GoJIL Vol. 6, No. 1 (2014)
Bystander Obligations at the Domestic and International Level Compared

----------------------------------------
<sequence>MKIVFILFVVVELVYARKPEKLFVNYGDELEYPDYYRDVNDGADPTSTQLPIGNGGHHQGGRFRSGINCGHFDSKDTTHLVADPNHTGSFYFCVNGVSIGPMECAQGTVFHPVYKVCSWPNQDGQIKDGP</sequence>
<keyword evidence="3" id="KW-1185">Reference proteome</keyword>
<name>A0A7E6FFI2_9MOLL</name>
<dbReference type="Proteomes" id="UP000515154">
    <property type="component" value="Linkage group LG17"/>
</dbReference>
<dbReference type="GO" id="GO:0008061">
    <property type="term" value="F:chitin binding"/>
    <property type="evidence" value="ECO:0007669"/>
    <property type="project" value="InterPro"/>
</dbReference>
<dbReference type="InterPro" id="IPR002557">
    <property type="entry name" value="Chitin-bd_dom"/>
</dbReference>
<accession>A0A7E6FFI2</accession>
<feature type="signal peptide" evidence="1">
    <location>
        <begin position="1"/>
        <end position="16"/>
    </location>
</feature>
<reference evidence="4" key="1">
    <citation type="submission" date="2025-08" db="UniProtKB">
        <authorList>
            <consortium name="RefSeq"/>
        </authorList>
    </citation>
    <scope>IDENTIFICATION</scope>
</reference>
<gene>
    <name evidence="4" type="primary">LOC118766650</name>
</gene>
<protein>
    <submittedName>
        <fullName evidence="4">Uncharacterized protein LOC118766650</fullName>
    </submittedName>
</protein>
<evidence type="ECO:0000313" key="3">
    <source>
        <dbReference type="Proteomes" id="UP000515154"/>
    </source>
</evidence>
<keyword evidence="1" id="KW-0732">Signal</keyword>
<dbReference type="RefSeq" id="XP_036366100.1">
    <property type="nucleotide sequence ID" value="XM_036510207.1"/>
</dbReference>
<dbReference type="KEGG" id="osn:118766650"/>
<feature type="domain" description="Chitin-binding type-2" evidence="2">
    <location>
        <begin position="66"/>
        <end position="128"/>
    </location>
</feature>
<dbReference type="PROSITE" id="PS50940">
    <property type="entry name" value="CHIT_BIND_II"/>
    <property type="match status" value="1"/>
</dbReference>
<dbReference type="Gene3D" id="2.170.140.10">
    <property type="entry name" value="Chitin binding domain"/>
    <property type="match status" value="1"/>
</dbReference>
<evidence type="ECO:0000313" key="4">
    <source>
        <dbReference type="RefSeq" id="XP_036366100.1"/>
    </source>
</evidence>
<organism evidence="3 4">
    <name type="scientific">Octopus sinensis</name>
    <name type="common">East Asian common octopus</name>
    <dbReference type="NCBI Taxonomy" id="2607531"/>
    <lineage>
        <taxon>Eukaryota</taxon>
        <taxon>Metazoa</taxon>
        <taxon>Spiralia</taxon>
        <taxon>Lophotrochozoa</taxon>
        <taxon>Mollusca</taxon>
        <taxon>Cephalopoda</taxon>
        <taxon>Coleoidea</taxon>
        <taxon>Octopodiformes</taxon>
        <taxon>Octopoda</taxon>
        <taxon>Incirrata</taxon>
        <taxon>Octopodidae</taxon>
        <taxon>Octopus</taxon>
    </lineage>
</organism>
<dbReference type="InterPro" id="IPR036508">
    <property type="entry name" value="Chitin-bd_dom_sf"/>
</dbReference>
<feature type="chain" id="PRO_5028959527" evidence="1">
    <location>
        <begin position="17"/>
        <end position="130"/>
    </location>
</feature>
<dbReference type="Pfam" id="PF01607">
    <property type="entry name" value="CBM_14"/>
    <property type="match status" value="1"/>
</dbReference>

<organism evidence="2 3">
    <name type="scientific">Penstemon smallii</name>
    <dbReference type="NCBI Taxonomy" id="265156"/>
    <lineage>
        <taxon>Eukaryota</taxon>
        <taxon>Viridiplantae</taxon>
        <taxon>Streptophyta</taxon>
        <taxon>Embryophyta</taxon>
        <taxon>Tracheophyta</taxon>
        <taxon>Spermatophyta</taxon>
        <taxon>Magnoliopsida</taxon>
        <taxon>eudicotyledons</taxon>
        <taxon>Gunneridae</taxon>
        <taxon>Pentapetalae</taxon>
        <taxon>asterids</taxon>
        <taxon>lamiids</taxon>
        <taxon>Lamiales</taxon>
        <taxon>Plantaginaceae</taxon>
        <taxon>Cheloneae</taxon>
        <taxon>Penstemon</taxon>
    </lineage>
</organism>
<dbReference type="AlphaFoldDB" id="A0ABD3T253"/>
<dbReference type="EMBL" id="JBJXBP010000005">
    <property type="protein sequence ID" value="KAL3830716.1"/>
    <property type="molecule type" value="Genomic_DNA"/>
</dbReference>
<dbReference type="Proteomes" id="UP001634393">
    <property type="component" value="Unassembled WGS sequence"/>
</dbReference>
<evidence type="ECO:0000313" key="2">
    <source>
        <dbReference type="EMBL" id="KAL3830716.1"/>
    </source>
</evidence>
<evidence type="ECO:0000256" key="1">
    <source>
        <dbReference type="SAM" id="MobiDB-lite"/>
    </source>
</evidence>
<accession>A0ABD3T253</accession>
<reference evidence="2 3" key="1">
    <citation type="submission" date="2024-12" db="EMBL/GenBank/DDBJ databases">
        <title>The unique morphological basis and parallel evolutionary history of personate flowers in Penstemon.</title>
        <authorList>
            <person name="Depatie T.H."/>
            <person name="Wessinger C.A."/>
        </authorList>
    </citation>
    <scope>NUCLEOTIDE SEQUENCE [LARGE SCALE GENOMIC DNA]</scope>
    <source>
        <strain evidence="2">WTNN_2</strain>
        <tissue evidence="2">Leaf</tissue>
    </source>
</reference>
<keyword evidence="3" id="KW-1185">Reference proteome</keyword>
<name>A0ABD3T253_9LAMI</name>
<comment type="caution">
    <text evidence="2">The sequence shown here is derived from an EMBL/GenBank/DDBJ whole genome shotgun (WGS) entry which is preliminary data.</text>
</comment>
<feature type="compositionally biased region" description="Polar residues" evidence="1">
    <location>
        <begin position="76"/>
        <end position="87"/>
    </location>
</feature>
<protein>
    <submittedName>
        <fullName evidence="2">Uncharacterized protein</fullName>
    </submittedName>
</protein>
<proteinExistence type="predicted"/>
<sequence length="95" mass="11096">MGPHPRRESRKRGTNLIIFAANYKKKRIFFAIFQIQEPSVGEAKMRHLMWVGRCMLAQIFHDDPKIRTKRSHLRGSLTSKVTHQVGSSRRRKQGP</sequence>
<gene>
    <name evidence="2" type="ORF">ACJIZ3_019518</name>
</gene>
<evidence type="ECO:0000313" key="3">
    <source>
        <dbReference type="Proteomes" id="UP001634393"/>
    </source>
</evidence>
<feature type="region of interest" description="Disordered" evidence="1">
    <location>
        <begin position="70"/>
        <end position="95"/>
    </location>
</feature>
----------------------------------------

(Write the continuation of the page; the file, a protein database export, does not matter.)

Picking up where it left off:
This article examines whether States have a legal obligation to assist victims of serious breaches of fundamental obligations owed to the international community as a whole. This so-called ‘bystander State responsibility’ is compared with a similar legal obligation to assist victims at the domestic level. First, the method of comparing the legal obligations of international bystander States with the legal obligations of domestic bystanders is examined. Is it appropriate to compare the two legal frameworks, and why (not)? What can we learn from such a comparison? After these preliminary remarks, the types of situation in which bystander intervention is – or ought to be – legally required are identified in general terms. This is followed by an exposé of the raisons d’être of bystander obligations. After having looked at reasons why bystanders ought to intervene in theory, the article analyzes justifications for not intervening in practice, both at the domestic and international level. Finally, the different stages of bystander intervention are compared. First, the bystander must be aware of the need to intervene, then the bystander must accept personal responsibility to do so, and then the bystander has to choose the appropriate type of assistance.
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